Maybe I’m missing something here. But in my experience, Facebook Events don’t work all that well for libraries. Or for many organization-based Facebook Pages.

Why? Because you can’t invite your Facebook Page friends to the event. The “Designated Host” of an Event (usually the creator of the Event) can only invite people from their personal Friends list.

See the problem here? My library’s Facebook Page is friended by 13,000+ people who live in Topeka. I’d love to invite them.

Instead, I have to invite my personal Facebook friends. Which are a weird mix of you guys, my family, other librarians, high school and college friends, some local friends, some vendor acquaintances, and some people I work with.

For the most part, not people living in Topeka.

Sure, once created, I can Share the Event on the library’s Facebook Page. I can even pay for ads for the Event (which is what Facebook really wants you to do with Events).

Does that make sense? Nope. Not really.

Instead of creating a Facebook Event, do this instead:

  • Create a normal Facebook Page post that includes a link to the Event page on your website.
  • Pay a little money to Boost the post.
  • Pin the post to the top of your Facebook Page.

And have fun at your event.

Cute baby pic by Branden Williams

Categories: Library News

What’s the Most Visited Part of your Library?

Tue, 2015-08-04 09:30

Do you adequately staff the busiest parts of your library? For example, if you have a busy reference desk, you probably make sure there are staff to meet demand.

If your circulation desk gets busy in the afternoons, you probably put another person there to help.

But what if your digital branch is the busiest part of your library? What then?

Here’s what I mean. Take a peek at some annual stats from my library:

  • Door count: 797,478 people
  • Meeting room use: 137,882 people
  • Library program attendance: 76,043 attendees
  • Art Gallery visitors: 25,231 visitors
  • Reference questions: 271,315 questions asked

How about website visits? We had 1,113,146 total visits to the website in 2014. The only larger number is is our circulation count (2,300,865 items).

The busiest part of my library is our digital branch – our website. More visits than meeting room attendance. More visits than library classes and events. More visits than our art gallery.

More visits than our physical building.

I’ll guess your library is similar. So how do we staff for this? I know, I know. Website visits are different than a person visiting the building. Building visitors will most likely stay longer, will need furniture to use, will step on carpet that needs cleaning, and will use computers that need to be maintained. While a digital branch visit might only last for two minutes.

Still … do you see a potential disparity here?

So I’ll ask my question again: Do you adequately staff the busiest parts of your library?

Image by Mervyn Chua

Categories: Library News

My Trip to the Apple Store

Thu, 2015-07-30 09:30

A few weeks ago, I dropped my iPhone and cracked the screen (see accompanying picture of my poor iPhone).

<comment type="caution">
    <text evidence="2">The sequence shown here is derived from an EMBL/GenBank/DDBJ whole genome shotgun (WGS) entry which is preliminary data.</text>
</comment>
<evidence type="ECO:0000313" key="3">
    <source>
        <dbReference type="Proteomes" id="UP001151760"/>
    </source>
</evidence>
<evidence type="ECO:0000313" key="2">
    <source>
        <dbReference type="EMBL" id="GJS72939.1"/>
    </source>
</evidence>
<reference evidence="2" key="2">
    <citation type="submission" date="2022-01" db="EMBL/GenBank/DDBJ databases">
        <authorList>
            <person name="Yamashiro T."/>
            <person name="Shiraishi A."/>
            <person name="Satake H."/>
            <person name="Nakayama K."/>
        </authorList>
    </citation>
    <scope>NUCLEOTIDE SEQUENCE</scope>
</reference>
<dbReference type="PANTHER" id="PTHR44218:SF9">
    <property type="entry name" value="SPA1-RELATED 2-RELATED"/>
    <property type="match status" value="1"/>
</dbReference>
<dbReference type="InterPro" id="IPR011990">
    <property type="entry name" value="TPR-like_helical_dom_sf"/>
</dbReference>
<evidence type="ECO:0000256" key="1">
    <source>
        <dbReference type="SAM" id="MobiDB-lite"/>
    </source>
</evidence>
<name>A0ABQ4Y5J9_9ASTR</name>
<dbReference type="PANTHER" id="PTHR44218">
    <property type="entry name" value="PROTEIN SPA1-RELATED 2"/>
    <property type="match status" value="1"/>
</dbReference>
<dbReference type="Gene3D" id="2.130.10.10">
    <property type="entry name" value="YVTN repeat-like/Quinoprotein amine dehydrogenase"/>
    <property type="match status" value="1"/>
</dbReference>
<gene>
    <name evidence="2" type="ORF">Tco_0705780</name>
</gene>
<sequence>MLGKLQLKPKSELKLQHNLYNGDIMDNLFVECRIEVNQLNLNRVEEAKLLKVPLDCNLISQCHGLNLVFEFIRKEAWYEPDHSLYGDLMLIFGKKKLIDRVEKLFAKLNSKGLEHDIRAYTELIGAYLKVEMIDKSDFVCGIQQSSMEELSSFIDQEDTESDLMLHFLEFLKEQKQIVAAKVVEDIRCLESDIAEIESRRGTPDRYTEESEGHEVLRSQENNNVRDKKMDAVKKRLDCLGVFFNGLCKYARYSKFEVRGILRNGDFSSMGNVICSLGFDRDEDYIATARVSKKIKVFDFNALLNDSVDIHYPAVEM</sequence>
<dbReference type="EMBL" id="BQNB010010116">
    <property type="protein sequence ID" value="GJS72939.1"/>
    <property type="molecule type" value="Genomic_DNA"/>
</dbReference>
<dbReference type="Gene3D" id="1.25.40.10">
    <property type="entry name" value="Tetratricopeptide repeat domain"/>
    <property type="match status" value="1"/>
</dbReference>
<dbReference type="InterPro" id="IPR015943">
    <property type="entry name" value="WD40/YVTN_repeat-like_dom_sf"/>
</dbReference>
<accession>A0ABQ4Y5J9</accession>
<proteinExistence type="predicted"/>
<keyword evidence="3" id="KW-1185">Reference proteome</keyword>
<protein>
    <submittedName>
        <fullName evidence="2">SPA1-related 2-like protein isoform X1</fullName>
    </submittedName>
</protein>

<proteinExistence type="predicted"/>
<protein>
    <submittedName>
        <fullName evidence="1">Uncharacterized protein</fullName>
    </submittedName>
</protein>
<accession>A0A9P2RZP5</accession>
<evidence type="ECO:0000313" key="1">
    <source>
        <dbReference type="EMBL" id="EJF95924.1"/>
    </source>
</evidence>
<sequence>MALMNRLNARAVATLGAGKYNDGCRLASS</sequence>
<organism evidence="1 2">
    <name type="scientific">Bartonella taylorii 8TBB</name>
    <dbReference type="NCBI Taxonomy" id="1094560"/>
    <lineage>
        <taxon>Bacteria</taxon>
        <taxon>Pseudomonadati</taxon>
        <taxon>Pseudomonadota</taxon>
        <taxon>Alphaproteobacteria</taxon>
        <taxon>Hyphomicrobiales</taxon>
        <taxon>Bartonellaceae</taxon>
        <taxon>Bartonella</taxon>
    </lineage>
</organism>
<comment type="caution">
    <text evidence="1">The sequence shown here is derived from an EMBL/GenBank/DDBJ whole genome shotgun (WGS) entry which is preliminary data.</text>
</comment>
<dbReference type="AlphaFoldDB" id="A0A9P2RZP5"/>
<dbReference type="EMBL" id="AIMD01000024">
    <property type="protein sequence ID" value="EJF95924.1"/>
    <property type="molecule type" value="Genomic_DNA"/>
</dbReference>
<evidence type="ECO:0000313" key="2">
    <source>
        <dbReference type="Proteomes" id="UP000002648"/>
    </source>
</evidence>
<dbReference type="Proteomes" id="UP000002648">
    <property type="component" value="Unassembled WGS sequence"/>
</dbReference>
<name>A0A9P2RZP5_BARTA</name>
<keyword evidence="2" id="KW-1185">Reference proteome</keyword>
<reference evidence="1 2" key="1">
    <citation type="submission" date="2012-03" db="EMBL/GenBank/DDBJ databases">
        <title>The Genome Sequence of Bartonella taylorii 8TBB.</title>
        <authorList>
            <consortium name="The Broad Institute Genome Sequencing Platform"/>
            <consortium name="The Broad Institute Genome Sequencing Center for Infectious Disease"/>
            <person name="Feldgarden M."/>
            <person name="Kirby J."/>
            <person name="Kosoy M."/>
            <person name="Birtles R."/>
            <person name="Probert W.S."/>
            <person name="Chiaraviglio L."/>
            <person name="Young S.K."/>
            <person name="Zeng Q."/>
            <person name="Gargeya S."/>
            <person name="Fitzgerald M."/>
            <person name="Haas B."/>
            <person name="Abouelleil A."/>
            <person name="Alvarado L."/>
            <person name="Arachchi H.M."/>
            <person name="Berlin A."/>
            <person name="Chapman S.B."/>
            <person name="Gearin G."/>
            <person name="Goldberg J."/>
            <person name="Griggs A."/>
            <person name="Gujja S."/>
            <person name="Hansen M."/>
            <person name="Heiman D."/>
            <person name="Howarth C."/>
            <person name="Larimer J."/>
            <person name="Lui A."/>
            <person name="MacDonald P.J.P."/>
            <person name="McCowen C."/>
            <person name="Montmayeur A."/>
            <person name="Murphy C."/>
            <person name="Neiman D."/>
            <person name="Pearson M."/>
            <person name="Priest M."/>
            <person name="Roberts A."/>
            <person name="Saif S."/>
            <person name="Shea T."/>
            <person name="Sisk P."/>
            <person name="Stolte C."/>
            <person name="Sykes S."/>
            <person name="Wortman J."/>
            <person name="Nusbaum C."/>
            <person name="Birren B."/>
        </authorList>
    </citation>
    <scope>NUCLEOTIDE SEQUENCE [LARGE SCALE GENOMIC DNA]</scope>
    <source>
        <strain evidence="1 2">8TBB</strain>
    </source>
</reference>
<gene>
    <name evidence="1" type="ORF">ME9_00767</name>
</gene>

I don’t use a smartphone case (I know, I know), but I also haven’t dropped my phone in 8 years. So I was bummed.

Oh well – time to visit the Apple Store! I found out that they’ll replace your broken iPhone screen (for $109+tax). That was cheaper than other smartphone-fix-it places in town, so I decided to go for it (after pieces of screen started flaking off in my pocket).

Here’s what happened during my trip to the Apple Store.

First, finding information on Apple’s website about the repair process was really easy to do. At Apple’s website, you simply click Support, then iPhone, then Repair. Then choose the huge button that says “Screen Damage” (guess I’m not the only one who drops their phone).

I love what this page says: “Accidents happen. Sometimes a screen can get cracked or shattered. We’re here to help.”

After that, I was able to choose Make an Appointment. The only bad thing about that is that there are no Apple Stores in Topeka, KS. So I drove about an hour to the Kansas City area, and visited the Leawood, KS store.

Interrupting my own story for a sec. So far, my “visit” has been online, and it has been excellent. No clicking around, no confused hunting for stuff. Nothing worded weird or lingo-y. Everything made sense, and I was quickly able to follow the trail to my “destination” – the “Make an Appointment” page.

And they reassured me about dropping my phone by saying “accidents happen … we’re here to help.”

OK – back to the story. The in-store experience was just as good.

When I was about 5 feet from the store entrance, I received a notification (see the image) welcoming me to the store, reminding me about my Genius Bar reservation, and telling me what to do next (check in).

Remember my articles awhile back about iBeacon technology? Apple Stores use it, so I was able to see it in action.

On the other side of the door was an Apple Store employee, ready to greet me and help me figure out what to do next (i.e., check in). Once checked in, I browsed around the store for awhile … and then another Apple Store employee was able to find me (via my iPhone – iBeacons in use again).

She walked me through the process, took my phone …. and told me it would be a 2 hour wait (it was a really busy Saturday at the Apple Store!). So I goofed off at a nearby Guitar Center for awhile (and played a sweet bass guitar), then went back to the Apple Store.